8) Feeding: Feed the little guys once a day. If you can’t get over how cute it is to watch them all clamor over and shoot their tongues then don’t worry about feeding them twice a day just for entertainment value. In the first weeks it is a race to put on weight and get big and healthy. Dust your feeders with calcium and no D3 every other day and dust with Calcium and D3 once a week. A dusting schedule is approximate at best as you can’t control how much powder remains on the feeder when it is finally eaten. And by “dusting” I mean we lightly coat the feeders with powder. This is preferred over “caking” which is creating a snowball out of your cricket from the powder. That is going a bit overboard. You can dust your feeders by putting a pinch of powder in a bag or cup and then dumping the day’s feeders in. A light shake will coat the feeders with a thin layer and they are ready to be fed. You can present them in bowls to keep the feeders from escaping and hiding under pots and such or else you can sprinkle them on the leaves. Lightly misting the leaves helps small feeders stay on the leaves instead of sliding off to the floor. It also removes some of the powder so you just have to find the right balance of how much to mist. If you use bowls then have a number of feeding stations so there isn’t a bottleneck jam on the few perching spots near the food. If you feed them in a group then make sure there are always some feeders in the bowl. Every group will have the aggressive individuals that will run over to the food and snap up all they want and then there will be the more passive individuals that get their food once the Type A personalities are done. By making sure there is always a few feeders in the bowl you don’t have to worry about the aggressive ones eating everything and the passive ones going hungry. Even if the aggressive ones are eating just to show they are the alpha ones there is only so much they can fit in their stomach and eventually they will back off and let the others eat. Multiple feeding stations helps with this situation as well. This is where individual raising shines. If they are individually raised then you can monitor each chameleon’s food intake and they do not have to worry about competition. But if this is a first surprise litter of babies individual raising may be a bit out of reach. So we’ll work around that as best as possible! Although, if your surprise came from a small species such as a sternfeldi (commonly mislabeled “rudis”) then you may have only seven babies and maybe you could pull it off without too much trouble.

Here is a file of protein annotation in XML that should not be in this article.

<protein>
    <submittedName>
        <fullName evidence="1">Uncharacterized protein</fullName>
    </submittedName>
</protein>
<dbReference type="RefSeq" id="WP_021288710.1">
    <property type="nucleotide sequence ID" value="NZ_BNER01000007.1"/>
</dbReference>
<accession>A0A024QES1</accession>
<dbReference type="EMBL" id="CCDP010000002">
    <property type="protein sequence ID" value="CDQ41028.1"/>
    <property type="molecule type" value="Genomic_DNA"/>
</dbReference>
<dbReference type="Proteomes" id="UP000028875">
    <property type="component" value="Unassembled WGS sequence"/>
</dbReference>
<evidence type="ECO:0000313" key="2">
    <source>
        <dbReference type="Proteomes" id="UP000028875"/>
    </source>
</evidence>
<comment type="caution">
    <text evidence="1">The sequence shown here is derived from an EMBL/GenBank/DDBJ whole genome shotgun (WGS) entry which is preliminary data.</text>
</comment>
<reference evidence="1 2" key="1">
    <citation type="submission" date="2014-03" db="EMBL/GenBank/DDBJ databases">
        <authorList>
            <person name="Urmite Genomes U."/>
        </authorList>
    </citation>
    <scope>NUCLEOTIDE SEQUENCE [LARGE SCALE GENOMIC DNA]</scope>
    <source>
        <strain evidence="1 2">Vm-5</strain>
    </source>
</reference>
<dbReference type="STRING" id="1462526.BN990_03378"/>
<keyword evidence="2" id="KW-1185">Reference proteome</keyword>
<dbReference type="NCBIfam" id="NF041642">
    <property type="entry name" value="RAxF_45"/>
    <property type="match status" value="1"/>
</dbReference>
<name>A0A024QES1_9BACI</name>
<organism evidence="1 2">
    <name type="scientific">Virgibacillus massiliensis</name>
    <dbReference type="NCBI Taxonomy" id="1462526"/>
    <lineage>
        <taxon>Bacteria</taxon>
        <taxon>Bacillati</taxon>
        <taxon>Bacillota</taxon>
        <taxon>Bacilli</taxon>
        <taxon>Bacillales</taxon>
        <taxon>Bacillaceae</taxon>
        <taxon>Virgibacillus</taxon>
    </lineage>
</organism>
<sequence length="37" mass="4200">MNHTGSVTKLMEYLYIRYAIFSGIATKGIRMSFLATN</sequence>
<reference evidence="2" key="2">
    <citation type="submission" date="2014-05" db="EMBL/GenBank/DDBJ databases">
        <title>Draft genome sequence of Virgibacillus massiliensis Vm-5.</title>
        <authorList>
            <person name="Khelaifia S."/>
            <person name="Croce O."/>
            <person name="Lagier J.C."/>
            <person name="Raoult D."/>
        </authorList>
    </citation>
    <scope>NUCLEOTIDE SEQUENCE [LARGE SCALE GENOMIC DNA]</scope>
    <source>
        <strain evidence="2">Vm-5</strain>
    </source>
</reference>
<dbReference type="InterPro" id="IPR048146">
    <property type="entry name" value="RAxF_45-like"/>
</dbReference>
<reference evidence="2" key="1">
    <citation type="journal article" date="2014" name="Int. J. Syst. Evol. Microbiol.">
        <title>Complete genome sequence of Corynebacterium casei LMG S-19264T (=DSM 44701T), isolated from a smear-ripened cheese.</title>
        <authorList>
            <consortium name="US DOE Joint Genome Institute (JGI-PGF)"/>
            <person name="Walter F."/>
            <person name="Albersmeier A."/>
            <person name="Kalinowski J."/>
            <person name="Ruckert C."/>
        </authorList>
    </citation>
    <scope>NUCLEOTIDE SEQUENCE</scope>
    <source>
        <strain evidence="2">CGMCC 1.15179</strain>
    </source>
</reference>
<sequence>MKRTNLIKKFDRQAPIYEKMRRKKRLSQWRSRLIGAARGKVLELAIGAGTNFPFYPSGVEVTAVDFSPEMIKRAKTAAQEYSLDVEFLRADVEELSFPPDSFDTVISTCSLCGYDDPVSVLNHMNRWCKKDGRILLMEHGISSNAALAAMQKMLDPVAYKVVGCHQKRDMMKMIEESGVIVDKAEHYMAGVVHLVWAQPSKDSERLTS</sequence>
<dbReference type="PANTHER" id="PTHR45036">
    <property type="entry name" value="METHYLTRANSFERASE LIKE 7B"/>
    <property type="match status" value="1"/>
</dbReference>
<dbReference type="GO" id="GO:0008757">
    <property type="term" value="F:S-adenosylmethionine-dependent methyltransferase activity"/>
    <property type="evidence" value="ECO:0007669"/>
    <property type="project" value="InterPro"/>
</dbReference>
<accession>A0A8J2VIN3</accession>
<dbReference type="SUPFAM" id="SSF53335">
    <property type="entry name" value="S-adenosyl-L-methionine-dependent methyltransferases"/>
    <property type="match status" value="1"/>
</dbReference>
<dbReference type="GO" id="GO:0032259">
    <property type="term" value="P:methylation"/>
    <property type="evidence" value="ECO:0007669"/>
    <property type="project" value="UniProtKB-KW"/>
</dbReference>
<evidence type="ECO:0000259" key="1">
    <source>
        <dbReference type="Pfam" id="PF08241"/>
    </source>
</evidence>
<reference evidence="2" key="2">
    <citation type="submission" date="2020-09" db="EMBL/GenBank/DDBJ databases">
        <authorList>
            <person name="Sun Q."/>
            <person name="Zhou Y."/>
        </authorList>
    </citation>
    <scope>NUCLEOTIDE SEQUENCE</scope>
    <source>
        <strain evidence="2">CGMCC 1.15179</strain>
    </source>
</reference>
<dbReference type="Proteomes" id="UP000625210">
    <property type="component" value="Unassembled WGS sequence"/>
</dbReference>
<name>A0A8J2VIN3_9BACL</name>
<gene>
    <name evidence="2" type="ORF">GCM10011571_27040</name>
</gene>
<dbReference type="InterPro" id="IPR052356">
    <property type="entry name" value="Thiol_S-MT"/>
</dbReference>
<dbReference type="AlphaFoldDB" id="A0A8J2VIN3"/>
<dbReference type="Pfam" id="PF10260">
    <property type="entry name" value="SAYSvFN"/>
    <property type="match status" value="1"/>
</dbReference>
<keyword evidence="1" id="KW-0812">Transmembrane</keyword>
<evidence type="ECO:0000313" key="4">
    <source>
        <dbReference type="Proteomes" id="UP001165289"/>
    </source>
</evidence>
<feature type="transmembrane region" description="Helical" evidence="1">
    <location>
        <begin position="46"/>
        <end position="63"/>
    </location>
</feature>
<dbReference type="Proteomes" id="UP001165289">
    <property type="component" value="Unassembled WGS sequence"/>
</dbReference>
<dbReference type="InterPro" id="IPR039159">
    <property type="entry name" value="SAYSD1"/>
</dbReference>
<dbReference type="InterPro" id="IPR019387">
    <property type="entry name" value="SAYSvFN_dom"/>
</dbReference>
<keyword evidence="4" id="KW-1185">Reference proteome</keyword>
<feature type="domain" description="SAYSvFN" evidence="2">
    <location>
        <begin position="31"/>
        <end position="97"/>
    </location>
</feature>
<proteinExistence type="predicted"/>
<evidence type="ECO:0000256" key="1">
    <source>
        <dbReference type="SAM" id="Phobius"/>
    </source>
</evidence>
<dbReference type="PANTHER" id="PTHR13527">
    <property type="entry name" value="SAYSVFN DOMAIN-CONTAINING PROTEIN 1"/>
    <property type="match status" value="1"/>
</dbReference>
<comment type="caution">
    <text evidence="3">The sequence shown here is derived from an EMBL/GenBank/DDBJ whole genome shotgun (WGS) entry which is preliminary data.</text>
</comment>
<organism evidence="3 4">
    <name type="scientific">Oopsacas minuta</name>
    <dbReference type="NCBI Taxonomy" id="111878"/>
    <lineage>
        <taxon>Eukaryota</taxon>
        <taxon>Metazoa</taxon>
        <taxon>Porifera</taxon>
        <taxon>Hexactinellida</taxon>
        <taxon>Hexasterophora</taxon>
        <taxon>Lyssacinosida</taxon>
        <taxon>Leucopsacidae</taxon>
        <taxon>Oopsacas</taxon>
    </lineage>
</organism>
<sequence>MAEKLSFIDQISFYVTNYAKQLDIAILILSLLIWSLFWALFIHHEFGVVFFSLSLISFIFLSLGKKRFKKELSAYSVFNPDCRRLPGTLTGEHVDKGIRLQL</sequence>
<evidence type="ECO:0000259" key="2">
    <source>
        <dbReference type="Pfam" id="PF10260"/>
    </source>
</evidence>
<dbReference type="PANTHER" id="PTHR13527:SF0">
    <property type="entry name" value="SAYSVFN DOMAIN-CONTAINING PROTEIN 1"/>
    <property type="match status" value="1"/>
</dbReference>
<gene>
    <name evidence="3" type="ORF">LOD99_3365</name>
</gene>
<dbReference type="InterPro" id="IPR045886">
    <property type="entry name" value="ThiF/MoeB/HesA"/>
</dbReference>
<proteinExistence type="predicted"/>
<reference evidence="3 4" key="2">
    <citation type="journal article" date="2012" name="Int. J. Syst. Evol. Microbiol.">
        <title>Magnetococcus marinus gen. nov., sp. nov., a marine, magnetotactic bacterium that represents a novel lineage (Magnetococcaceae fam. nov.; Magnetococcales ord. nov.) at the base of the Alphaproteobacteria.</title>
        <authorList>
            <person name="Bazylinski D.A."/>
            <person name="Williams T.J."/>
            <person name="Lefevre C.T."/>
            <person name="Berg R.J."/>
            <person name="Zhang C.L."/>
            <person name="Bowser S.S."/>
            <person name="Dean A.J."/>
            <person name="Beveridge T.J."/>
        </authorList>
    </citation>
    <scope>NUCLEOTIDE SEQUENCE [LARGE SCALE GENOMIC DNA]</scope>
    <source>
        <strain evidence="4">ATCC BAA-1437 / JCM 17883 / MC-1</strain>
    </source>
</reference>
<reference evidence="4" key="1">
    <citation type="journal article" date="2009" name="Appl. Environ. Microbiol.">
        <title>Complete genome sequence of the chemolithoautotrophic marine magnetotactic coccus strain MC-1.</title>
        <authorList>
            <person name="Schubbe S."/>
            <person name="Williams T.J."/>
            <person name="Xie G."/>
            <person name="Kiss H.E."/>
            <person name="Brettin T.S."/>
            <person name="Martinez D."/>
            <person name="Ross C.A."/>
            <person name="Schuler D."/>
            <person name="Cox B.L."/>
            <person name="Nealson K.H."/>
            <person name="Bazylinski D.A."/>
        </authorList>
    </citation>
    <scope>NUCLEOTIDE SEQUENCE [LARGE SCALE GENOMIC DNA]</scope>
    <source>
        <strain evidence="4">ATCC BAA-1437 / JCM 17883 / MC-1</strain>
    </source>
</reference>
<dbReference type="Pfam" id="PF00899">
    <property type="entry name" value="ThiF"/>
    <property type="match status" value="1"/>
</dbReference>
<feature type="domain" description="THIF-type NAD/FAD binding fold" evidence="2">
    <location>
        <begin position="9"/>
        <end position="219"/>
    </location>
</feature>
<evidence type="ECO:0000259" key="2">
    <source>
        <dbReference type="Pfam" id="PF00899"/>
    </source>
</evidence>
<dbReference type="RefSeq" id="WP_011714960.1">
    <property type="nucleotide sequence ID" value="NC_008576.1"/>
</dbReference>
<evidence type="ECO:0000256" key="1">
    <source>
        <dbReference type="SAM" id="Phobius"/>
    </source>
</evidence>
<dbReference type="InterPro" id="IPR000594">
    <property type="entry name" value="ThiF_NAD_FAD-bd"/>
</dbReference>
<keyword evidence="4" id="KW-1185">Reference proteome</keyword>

The purpose of this podcast episode is to get you through the first couple days and set for the first couple weeks. Once you get the situation stabilized you need to dive into your online chameleon community whether it be your favorite Facebook page or the forums at and get yourself in touch with some people that can help you through the first three months. If you do not have those community connections already then check the show notes for a link to the Chameleon Forums where you will find a number of knowledgeable chameleon people that can help you in more detail with your particular challenges. Just make sure you have the babies out of the bathtub before you go online, okay?